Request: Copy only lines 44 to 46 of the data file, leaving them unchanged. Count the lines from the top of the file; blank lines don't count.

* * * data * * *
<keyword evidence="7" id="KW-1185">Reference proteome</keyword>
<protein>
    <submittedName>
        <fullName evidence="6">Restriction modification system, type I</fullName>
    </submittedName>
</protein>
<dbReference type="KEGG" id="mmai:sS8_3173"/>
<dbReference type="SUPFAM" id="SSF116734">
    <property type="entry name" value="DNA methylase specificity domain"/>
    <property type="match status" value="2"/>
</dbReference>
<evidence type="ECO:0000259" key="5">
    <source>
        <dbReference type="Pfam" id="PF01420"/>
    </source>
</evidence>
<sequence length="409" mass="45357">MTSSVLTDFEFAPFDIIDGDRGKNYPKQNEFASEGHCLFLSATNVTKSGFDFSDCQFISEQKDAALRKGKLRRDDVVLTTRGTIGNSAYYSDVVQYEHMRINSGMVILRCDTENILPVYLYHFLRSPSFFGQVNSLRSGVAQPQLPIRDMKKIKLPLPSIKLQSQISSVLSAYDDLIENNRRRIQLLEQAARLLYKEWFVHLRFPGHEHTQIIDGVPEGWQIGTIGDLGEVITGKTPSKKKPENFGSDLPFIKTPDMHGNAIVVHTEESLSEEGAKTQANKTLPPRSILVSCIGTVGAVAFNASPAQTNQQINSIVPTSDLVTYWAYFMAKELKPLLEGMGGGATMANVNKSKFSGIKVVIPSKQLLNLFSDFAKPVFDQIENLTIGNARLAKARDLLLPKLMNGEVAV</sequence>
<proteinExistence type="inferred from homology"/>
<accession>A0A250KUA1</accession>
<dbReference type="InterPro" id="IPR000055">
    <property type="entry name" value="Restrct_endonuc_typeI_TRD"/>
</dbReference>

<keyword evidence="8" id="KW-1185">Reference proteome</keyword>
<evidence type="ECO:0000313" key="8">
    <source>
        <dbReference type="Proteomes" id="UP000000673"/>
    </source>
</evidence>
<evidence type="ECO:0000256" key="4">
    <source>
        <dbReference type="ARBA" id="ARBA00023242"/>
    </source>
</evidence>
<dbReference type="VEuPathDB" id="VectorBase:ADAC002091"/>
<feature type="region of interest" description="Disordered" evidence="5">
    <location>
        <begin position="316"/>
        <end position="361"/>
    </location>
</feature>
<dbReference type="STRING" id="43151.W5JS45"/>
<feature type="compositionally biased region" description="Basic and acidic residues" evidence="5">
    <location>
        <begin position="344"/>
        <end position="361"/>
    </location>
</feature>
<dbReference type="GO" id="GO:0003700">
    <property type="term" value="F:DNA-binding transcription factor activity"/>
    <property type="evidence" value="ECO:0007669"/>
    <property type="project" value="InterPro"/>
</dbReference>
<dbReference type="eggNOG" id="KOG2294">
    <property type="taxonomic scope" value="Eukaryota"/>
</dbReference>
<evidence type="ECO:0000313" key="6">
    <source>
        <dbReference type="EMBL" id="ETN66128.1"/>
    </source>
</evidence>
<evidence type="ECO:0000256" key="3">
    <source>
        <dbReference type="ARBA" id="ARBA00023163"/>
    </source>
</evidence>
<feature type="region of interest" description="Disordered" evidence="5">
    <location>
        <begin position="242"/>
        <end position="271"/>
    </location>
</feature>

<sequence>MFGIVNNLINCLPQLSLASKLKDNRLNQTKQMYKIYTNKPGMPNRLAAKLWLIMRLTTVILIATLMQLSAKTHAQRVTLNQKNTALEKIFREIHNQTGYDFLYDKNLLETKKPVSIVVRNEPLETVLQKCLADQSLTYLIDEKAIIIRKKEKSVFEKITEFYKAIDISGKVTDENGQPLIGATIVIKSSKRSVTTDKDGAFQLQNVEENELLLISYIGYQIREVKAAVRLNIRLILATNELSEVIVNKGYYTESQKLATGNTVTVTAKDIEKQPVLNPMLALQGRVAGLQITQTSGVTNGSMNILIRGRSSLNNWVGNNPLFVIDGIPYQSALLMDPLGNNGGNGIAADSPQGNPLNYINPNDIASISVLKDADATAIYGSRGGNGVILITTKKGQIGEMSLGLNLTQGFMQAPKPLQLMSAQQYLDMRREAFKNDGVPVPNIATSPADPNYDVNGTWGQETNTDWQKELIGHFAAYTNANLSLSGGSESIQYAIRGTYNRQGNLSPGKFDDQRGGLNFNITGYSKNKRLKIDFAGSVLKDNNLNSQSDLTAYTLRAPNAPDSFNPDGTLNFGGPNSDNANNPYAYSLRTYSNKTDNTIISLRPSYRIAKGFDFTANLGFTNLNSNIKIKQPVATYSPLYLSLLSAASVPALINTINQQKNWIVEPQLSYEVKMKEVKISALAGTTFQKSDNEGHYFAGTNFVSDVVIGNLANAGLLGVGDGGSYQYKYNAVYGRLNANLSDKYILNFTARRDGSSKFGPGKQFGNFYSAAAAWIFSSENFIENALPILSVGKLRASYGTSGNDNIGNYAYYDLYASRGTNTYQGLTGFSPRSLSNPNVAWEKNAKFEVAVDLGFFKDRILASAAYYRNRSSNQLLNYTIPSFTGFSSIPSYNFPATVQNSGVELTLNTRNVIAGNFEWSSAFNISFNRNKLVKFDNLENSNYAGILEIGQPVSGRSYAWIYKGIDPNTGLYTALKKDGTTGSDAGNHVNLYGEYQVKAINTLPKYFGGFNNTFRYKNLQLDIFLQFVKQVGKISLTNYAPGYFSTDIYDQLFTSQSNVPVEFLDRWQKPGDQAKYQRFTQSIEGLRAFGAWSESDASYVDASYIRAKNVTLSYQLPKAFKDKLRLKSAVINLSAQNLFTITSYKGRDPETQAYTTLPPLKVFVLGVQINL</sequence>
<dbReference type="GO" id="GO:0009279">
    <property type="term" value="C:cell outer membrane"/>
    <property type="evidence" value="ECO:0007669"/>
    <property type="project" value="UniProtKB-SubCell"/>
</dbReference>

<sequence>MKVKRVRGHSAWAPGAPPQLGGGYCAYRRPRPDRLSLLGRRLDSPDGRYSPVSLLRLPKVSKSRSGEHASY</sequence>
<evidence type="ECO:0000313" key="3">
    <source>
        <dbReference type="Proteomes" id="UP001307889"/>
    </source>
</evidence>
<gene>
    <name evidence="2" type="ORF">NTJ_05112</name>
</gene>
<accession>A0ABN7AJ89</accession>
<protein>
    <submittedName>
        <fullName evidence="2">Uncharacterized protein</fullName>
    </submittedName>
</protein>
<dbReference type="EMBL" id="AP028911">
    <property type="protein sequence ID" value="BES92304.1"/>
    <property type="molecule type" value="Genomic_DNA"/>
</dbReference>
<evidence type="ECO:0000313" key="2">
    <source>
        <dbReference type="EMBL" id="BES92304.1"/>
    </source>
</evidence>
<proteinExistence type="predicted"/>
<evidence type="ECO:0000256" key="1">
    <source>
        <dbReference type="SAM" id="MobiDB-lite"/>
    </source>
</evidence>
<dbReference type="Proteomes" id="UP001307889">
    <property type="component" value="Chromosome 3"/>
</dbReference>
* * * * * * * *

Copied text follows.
        <begin position="344"/>
        <end position="361"/>
    </location>